Hamilton goes on to explain that about 65 million years ago, we inherited a second brain that developed in mammals. This brain, known as the limbic lobe, gives us the capacity to experience emotions. As this brain continues to evolve, it “gives rise to mating rituals, to strong emotional ties, to parenting, and to social groups, wherein individuals developed a keen sense of identity and kinship.” So far, so good. Scientists suggest that this improvement to our brain had a lot to do with our surviving as a species.
Lastly, our ancient ancestors incorporated a third component into the human brain, known as the neocortex. This is the “thinking” part of our brain; the part capable of adapting to knew situations and overcoming obstacles by inventing tools – more behaviors important to survival. It is also the part of our brain that gives us the creative capacity to overcome our instincts and respond thoughtfully rather than simply react in challenging situations.
Now, however, we are becoming aware that these three brains function independently, and that the “thinking” brain is not the one in control. The reptilian brain appears to be the one in charge. Hamilton quotes French psychiatrist Clotaire Rapaille, who writes: “In a battle between logic, emotion, and instinct, the reptilian brain always wins.”
This means that the reptilian brain not only takes care of important things like regulating our heart beat, but it also influences our cognitive functions. As Hamilton suggests, it might just be our reptilian brain that is governing our taste in houses and cars. “When we picture a mansion or a powerful sports car that grabs everyone’s attention, that’s our reptilian part of our brain pulling our strings. We don’t think of how extravagant the purchase is, let alone its environmental cost, but rather how much we need and want it – because it appeals to urges and appetites that have been hardwired in us since the beginning of time.”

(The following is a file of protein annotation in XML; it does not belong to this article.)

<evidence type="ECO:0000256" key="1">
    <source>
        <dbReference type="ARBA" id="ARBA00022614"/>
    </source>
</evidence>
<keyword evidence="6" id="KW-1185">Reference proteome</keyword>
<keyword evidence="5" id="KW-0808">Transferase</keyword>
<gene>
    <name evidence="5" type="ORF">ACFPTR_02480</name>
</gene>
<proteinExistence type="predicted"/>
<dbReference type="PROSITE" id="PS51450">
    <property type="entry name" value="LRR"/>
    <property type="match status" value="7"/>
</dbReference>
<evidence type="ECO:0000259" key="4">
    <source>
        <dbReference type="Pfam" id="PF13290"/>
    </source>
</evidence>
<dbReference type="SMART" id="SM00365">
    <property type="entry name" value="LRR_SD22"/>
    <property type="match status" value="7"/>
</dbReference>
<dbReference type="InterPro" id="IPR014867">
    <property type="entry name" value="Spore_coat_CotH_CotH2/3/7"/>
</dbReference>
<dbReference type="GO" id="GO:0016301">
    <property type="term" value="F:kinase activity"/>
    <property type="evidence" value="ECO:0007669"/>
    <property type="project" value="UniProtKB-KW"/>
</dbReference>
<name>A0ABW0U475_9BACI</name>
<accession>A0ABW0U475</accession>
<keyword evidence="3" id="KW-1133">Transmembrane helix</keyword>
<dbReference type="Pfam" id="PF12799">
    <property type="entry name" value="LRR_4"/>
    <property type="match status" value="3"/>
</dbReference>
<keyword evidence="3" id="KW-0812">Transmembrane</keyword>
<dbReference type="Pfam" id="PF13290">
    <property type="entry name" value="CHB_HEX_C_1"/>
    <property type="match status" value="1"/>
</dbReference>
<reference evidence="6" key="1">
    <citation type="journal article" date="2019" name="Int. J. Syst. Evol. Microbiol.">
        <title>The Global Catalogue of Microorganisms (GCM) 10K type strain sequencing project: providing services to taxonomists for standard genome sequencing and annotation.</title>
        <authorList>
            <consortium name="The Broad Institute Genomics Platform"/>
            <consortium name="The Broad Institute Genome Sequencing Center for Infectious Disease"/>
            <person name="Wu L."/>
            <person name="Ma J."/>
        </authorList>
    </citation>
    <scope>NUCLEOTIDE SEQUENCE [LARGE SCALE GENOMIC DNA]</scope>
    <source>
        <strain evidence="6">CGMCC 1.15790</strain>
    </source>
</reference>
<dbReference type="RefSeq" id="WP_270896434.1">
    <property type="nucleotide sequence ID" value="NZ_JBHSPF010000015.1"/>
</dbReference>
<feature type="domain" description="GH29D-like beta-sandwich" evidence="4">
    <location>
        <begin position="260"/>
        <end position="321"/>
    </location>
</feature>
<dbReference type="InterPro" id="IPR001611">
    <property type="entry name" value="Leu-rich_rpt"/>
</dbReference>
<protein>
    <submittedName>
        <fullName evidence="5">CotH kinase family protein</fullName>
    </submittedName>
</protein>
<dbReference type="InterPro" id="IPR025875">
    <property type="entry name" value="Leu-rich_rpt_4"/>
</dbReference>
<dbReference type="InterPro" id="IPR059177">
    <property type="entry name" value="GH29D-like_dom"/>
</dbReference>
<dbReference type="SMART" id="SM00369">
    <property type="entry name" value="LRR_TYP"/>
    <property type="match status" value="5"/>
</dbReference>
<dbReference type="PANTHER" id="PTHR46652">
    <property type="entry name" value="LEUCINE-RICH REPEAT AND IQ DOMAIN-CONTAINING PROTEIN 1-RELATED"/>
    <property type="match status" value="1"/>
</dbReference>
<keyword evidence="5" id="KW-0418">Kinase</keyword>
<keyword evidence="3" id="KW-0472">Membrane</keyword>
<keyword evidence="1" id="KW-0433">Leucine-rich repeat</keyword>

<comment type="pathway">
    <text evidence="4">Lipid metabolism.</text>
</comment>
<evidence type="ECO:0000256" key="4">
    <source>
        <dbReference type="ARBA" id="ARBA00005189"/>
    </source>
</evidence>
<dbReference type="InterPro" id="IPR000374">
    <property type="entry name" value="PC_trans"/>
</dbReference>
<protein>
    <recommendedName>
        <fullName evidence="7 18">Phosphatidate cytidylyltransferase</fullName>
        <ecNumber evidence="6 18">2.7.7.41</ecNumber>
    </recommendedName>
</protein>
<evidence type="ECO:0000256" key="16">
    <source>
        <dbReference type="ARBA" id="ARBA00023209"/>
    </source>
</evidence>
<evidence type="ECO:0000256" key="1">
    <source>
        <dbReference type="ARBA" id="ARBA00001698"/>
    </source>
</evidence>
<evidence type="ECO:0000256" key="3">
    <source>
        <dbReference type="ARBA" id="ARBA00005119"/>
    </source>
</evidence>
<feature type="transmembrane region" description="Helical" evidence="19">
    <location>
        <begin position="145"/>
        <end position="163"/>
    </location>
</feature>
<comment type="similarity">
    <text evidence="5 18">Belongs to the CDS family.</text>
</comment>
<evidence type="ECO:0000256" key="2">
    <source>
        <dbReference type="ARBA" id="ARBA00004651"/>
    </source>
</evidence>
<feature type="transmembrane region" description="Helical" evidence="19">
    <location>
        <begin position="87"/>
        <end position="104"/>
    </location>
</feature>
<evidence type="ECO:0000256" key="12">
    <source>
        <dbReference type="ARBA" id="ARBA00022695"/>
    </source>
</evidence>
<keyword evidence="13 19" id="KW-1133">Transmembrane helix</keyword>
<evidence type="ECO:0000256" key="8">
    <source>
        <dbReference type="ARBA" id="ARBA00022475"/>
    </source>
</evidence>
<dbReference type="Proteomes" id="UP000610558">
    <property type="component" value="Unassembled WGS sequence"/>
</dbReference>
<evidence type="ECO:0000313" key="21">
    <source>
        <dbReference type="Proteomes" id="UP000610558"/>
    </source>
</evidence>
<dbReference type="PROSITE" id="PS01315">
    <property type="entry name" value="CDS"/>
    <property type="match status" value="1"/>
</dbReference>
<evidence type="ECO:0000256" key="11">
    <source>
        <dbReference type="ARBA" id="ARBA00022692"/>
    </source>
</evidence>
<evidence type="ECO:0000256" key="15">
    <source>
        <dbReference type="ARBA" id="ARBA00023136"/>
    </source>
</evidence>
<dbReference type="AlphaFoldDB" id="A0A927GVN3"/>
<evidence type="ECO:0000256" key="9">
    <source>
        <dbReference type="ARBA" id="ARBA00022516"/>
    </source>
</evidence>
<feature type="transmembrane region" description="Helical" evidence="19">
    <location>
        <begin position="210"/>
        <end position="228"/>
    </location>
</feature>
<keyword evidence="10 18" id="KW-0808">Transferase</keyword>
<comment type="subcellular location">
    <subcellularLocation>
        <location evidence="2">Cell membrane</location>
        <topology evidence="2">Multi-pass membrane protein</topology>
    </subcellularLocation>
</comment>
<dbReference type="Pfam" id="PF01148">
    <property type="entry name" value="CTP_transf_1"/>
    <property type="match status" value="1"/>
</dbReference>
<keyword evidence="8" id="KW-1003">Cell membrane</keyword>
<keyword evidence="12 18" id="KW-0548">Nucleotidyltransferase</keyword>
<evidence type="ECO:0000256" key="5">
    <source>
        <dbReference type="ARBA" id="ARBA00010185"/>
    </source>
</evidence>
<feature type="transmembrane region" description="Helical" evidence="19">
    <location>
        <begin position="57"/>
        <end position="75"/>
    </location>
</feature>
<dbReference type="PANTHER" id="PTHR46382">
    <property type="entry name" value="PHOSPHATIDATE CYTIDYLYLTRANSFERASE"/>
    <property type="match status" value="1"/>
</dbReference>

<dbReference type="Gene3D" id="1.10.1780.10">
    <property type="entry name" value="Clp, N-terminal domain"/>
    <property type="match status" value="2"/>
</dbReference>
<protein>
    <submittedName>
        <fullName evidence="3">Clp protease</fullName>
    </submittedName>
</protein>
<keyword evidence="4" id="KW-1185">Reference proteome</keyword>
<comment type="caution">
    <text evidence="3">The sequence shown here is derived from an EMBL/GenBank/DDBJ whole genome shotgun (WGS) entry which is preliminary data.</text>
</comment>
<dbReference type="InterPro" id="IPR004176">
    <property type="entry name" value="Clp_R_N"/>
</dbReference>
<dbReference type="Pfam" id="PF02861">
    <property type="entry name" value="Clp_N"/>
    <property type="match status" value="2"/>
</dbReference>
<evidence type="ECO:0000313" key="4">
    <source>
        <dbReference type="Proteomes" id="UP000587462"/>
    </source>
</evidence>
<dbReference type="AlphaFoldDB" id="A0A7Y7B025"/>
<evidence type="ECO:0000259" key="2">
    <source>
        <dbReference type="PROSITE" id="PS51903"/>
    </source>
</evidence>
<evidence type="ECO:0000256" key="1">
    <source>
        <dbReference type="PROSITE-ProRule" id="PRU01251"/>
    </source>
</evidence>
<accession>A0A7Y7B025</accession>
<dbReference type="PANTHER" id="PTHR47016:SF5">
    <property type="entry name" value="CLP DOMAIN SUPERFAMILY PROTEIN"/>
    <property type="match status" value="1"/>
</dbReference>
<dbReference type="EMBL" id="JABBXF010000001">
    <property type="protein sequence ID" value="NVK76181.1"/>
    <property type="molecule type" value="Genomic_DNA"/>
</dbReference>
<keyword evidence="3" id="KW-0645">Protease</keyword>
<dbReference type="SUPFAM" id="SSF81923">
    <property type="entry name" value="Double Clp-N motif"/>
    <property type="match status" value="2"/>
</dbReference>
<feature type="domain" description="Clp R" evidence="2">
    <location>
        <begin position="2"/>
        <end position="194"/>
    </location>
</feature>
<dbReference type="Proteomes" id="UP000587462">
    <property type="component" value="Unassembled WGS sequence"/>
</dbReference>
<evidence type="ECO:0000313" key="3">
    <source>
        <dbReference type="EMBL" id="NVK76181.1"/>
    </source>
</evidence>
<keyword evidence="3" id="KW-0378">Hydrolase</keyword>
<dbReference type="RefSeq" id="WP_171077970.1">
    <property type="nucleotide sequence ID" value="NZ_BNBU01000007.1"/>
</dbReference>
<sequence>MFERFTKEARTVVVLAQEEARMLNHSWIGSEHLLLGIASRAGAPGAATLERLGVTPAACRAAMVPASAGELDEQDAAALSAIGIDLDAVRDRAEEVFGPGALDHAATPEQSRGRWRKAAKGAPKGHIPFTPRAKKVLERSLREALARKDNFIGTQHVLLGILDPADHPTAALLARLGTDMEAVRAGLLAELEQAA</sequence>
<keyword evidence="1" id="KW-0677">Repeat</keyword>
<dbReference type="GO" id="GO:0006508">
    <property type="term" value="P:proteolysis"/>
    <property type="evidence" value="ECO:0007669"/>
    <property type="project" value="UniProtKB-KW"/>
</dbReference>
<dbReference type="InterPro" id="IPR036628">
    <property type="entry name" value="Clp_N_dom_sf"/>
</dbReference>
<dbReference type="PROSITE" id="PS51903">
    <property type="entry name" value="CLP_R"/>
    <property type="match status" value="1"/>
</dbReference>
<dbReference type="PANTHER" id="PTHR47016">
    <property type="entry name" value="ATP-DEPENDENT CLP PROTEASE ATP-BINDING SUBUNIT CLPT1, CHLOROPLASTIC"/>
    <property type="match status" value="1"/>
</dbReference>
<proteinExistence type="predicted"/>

Our reptilian instincts have helped us as a species to survive and evolve over millions of years on our planet. But now those instincts appear to be the very thing driving us toward extinction, as our needs and wants overstep the boundaries of our planet’s resources.
The way out of this dilemma is suggested by evolutionary biologist Elisabeth Sahtouris. It was her writings that first offered me hope back in the early 1990’s as I began to think seriously about the ecological and social crises facing our planet. It was recalling her observations that again lifted me out of my depression after reading Hamilton’s assessment of the crises we continue to face today.
Sahtouris (1999) reminds us that we are a young species in terms of Earth’s history. We are, she suggests, experiencing on a species-wide basis what any adolescent experiences when faced with the need to “come of age.” She writes:
From [Earth’s] point of view, we humans are an experiment — a young trial species still at odds with ourselves and other species, still not having learned to balance our own dance within that of our whole planet. Unlike most other species, we are not biologically programmed to know what to do; rather, we are an experiment in free choice. This leaves us with enormous potential, powerful egotism, and tremendous anxiety – a syndrome that is recognizably adolescent.
What lifted me out of my depression was the knowledge that I, at least, can use my neocortex to choose not to give in to anxiety and egotism, but to fulfill my potential as a member of Earth’s community of Life. I do not fully know what that means as yet, but I am, each week, willing to learn.
Hamilton, A. (2011). The ultimate health practice. In Spirituality & Health Magazine. (January/February). pp 44-49
Sahtouris, E. (1999). Earthdance: Living systems in evolution. Retrieved from http://www.scribd.com/doc/17955120/Earthdance-by-Elisabet-Sahtouris. Accessed 1.26.11